Tuesday, September 8, 2015

Millennials and Sustainability

I just finished attending the annual Twin Oaks Communities Conference in Louisa VA. One of the most interesting ideas that surfaced for me was a comment made by a thirtysomething woman who reported that people in their 20s and 30s tend to be more drawn to community living for reasons of economic sanity than enhanced social engagement. That was a new perspective for me.

She suggested that it might be a generational difference, and perhaps she's right.

Certainly there's more economic upheaval than 30 years ago (when I was a thirtysomething). Millennials are seriously questioning why they should take on school debt when it's not at all clear that a degree will lead to meaningful work—or even work of any kind. I recently heard a startling statistic: three years in the future 90% of people under 35 do not expect to be working in the same place they are now. They expect chaos.

Because community offers a larger safety net, significantly reduced costs through sharing, and perhaps the promise of meaningful work (depending on the community), it makes sense that economics may be a bigger driver today in attracting millennials. That said, community economics will come in a package that will necessarily require greater social skills to navigate than a traditional job. In a community (or cooperative) business you can expect there to be as much attention given to how workers and management function together as what gets accomplished. That necessarily gets you into social territory, whether you meant to go there or not.

It is not enough to simply aspire to sustainable economics, where there's agreement that business activity should be measured against the standard of the triple bottom line (people, planet, and profit), or that work should be well aligned with values and enjoyable. If you're in for a penny (hunting better economics), then you're in for a pound (learning better communication skills, and the ability to distinguish what's best for me from what's best for the group)—because you won't secure the former without mastering the latter.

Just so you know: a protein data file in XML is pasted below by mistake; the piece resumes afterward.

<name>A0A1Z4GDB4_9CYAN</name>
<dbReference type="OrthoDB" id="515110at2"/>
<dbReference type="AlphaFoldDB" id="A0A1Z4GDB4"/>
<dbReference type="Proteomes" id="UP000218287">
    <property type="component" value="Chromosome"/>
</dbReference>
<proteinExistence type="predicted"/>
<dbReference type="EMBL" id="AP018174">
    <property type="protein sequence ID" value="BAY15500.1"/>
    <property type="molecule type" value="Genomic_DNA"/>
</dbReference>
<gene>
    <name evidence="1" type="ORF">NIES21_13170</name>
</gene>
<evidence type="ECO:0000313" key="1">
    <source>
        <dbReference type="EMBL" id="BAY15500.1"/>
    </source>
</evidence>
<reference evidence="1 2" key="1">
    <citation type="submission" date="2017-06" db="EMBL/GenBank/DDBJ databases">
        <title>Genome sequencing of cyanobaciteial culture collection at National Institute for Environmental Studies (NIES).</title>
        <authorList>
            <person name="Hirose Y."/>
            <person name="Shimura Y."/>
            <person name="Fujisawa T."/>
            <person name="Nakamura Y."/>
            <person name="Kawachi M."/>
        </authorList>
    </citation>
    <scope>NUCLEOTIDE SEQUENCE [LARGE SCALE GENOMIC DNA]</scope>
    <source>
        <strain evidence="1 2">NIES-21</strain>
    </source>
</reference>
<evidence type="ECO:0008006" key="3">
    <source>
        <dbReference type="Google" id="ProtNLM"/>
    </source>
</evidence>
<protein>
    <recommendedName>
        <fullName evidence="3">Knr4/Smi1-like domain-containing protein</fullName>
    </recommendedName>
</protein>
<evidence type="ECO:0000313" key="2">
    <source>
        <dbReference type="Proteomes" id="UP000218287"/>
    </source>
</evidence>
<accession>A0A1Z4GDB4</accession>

Are millennials approaching community living with better social skills than my generation did? I'm not sure. I certainly believe they're capable of learning them every bit as well as my generation did (or didn't), and in the end what does it matter in what order someone is inspired to pick up the skills needed to become more sustainable? The important thing is that they did and that they came to understand how one set of skills relates to another.

The point of entrée is significant from a marketing standpoint (maybe FIC should be emphasizing more how intentional communities provide real alternatives to the mainstream job market, rather than the authenticity of friendships forged in the crucible of community living), yet doesn't change the overall mix of what intentional communities offer, and just serves to underline how much all roads lead to home. Wherever you start, the trail will eventually bring you to all aspects, because, at its best, community living is integrated living, where we aspire to close the gap between our dreams and our everyday reality.


rick j said...

Are there any books about learning the social skills needed for living in a community that you would recommend?

Anonymous said...

"people in their 20s and 30s tend to be more drawn to community living for reasons of economic sanity than enhanced social engagement. That was a new perspective for me."

News to me also. Frankly, it doesn't make much sense, at least given existing cooperative communities in America. None that I have encountered are particularly prosperous nor do they celebrate wealth per se. Not sure what this person's definition of "economic sanity" is.

If we broaden the definition of "community" to include, say, worker-owned cooperatives, then we could say that joining a community can lead to financial security.